A Review of Mongrels by Stephen Graham Jones

This review first appeared on Fourth & Sycamore.

mongrelsStephen Graham Jones’s Mongrels is about werewolves. Except it isn’t. Not really. It’s about being poor, being outcast, being hungry, being scared, being desperate for identity, being broken, being part of a family of fuck-ups who love each other as fiercely as they fight each other, being aware of your own position as a freak on the edges of society, being somewhat proud of each of those things when given enough time to think about them. And it explores these themes through the eyes of a family of werewolves trying to survive in the American South.

Actually, that’s not exactly true either. It explores these themes through the eyes of the youngest member of the family, who hasn’t become a werewolf yet. Or rather, hasn’t had his first change into wolf form yet. He has the blood, but that doesn’t guarantee he can change, which usually happens for the first time during adolescence. It’s his aunt and uncle and grandpa who are definitely werewolves, and this boy is in their care, and desperately wants to be one of them, wants to change, wants all the legends to be true of him as they are of his elders.

The narrator is never named. The books starts when he’s eight years old and ends when he’s sixteen, though the narrative jumps around a lot in that time period. The narrator, his aunt Libby, and his uncle Darren spend the book on the run, because being on the run is a way of life for werewolves. It isn’t wise for them to stay in one place for long, and they can’t really hold down jobs for long enough to need to anyway. They scavenge and steal food when they can’t pay for it, they drive their beater cars into the ground, and they live in crappy trailers until its time to leave, which usually means burning that trailer to ashes to cover their trail. They get arrested, and generally break out. They kill when they have to, run instead when they can. There’s never enough money. They love big but never say it, their love defined by loyalty proven by risk.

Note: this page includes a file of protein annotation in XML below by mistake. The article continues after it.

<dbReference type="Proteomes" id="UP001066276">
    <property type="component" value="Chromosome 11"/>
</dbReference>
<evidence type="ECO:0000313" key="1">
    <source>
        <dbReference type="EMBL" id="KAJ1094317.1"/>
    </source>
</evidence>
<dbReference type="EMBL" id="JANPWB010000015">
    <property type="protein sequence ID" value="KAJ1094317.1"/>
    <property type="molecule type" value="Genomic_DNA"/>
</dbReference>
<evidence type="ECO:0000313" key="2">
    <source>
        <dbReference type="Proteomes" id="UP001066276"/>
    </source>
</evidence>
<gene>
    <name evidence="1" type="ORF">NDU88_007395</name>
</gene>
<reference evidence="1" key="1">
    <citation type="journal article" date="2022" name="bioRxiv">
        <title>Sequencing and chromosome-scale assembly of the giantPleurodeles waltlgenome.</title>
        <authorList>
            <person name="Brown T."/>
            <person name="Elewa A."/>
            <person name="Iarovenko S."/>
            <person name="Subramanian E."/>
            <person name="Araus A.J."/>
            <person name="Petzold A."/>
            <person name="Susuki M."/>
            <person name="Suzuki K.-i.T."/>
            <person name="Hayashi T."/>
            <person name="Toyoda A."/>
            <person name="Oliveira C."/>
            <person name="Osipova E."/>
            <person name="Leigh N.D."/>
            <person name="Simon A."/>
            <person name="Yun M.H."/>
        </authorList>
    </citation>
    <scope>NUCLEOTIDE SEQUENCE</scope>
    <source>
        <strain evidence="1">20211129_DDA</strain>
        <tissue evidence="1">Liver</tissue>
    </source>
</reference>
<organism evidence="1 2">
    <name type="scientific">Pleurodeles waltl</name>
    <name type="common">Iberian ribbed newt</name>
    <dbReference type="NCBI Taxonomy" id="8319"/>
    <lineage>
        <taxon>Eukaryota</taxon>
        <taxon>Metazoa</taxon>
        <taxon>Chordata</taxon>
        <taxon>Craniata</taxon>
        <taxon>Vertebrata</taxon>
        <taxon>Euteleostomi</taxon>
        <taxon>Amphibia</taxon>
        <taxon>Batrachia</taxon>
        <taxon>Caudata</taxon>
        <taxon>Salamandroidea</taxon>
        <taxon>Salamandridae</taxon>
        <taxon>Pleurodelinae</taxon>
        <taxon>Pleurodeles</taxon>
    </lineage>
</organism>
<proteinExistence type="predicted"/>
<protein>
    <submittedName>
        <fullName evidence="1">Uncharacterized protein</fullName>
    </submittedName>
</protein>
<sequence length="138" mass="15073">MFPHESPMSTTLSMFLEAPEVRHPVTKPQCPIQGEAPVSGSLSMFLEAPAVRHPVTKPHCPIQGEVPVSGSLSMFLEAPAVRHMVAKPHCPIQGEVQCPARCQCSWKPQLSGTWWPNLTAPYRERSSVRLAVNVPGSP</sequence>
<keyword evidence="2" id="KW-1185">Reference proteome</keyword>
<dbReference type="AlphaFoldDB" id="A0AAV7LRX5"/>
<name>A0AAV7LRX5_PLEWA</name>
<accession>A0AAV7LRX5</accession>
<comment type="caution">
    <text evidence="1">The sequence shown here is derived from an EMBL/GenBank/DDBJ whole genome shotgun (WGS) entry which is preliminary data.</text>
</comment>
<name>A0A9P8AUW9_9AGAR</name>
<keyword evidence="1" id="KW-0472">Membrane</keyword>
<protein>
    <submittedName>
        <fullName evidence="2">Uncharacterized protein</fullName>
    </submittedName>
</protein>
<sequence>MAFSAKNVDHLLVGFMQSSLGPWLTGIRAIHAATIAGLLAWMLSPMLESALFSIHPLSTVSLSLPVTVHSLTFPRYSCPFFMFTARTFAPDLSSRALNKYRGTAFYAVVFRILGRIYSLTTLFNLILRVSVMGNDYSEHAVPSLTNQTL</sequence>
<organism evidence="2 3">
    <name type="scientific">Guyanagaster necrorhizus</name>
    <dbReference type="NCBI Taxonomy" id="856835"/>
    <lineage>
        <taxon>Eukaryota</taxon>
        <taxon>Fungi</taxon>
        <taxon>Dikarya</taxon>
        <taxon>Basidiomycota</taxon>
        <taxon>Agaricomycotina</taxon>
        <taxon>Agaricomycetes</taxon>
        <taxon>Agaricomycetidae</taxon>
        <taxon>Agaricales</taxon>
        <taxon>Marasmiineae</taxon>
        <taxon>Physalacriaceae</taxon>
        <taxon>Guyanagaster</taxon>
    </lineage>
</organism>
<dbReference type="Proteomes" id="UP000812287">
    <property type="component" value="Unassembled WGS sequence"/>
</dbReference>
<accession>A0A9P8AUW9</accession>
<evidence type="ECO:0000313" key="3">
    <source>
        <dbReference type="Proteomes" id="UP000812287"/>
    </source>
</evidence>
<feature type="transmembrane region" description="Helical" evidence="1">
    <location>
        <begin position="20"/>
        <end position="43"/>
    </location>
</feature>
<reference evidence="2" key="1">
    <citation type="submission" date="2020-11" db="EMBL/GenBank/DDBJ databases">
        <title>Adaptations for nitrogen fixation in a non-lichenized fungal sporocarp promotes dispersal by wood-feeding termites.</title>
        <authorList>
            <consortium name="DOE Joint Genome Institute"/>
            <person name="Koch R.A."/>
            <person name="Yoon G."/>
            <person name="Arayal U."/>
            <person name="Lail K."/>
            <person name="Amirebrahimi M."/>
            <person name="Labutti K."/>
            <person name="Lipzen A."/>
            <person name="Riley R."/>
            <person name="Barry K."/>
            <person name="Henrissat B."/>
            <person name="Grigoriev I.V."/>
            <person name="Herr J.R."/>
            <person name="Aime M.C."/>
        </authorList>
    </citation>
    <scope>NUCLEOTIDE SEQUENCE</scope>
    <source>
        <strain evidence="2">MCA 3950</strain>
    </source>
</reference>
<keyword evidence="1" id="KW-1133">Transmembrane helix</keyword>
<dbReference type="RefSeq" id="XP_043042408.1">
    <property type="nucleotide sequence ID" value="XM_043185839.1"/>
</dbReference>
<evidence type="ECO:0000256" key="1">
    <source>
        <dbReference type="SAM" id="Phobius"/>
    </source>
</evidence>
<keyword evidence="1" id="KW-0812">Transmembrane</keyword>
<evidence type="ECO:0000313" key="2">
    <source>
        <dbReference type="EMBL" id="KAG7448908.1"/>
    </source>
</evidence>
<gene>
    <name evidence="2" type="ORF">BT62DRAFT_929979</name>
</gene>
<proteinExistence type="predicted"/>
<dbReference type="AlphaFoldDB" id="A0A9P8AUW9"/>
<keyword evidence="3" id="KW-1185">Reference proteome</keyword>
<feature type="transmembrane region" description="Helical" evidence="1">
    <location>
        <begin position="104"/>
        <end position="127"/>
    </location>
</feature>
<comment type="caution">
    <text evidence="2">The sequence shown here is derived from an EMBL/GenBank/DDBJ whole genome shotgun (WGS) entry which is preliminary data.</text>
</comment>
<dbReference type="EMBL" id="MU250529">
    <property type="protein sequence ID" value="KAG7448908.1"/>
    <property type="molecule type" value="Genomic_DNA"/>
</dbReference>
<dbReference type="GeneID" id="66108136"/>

Throughout the novel, Stephen Graham Jones weaves in werewolf lore and “facts,” mostly under the guise of the narrator’s aunt and uncle teaching him about how to live as a werewolf when he finally turns (there is little acknowledgement of “if” except in the boy’s own tormented mind). Some of this is part of popular werewolf mythology–silver is lethal to them–but much of it is invented for the purpose of the book, and all of it is interesting. I imagine Jones did a lot of research on werewolf legends to figure out what to use and what to discard (the moon is irrelevant in Mongrels), and the result is one of the most entertaining aspects of the novel.

Some of the action sequences of the story are difficult to follow, and I had trouble picking up on the significance of certain events Jones seemed to assume the reader would easily intuit. Some of this is because of the ragged, desperate tone employed in many of the scenes of action, which are true to the urgency of these moments but can make it tough to keep up. Sometimes it felt though like the author was so immersed in a scene in his own head that certain details that would have helped the reader were omitted. These are small complaints though, and don’t come up often.

Mongrels displays an intimate understanding of what it’s like to be broke and desperate. These characters are almost always hungry, never more than days away from losing jobs, and always wondering when the car will quit. This is just life for them, and they accept it, though it never really becomes easier. The only given is ferocious loyalty to each other that will commit any crime, fight any foe, break through any wall to protect their own. Sometimes it’s a loyalty the narrator wishes he could shed, especially since his own contributions to the family’s well-being are not equal to those of his aunt and uncle, but ultimately he is where he wants to be.

Mongrels is a novel that is keenly observant about family, identity, and growing up, while also being highly entertaining. It’s funny, exciting, even touching. It’s about werewolves. But  then, it really isn’t.

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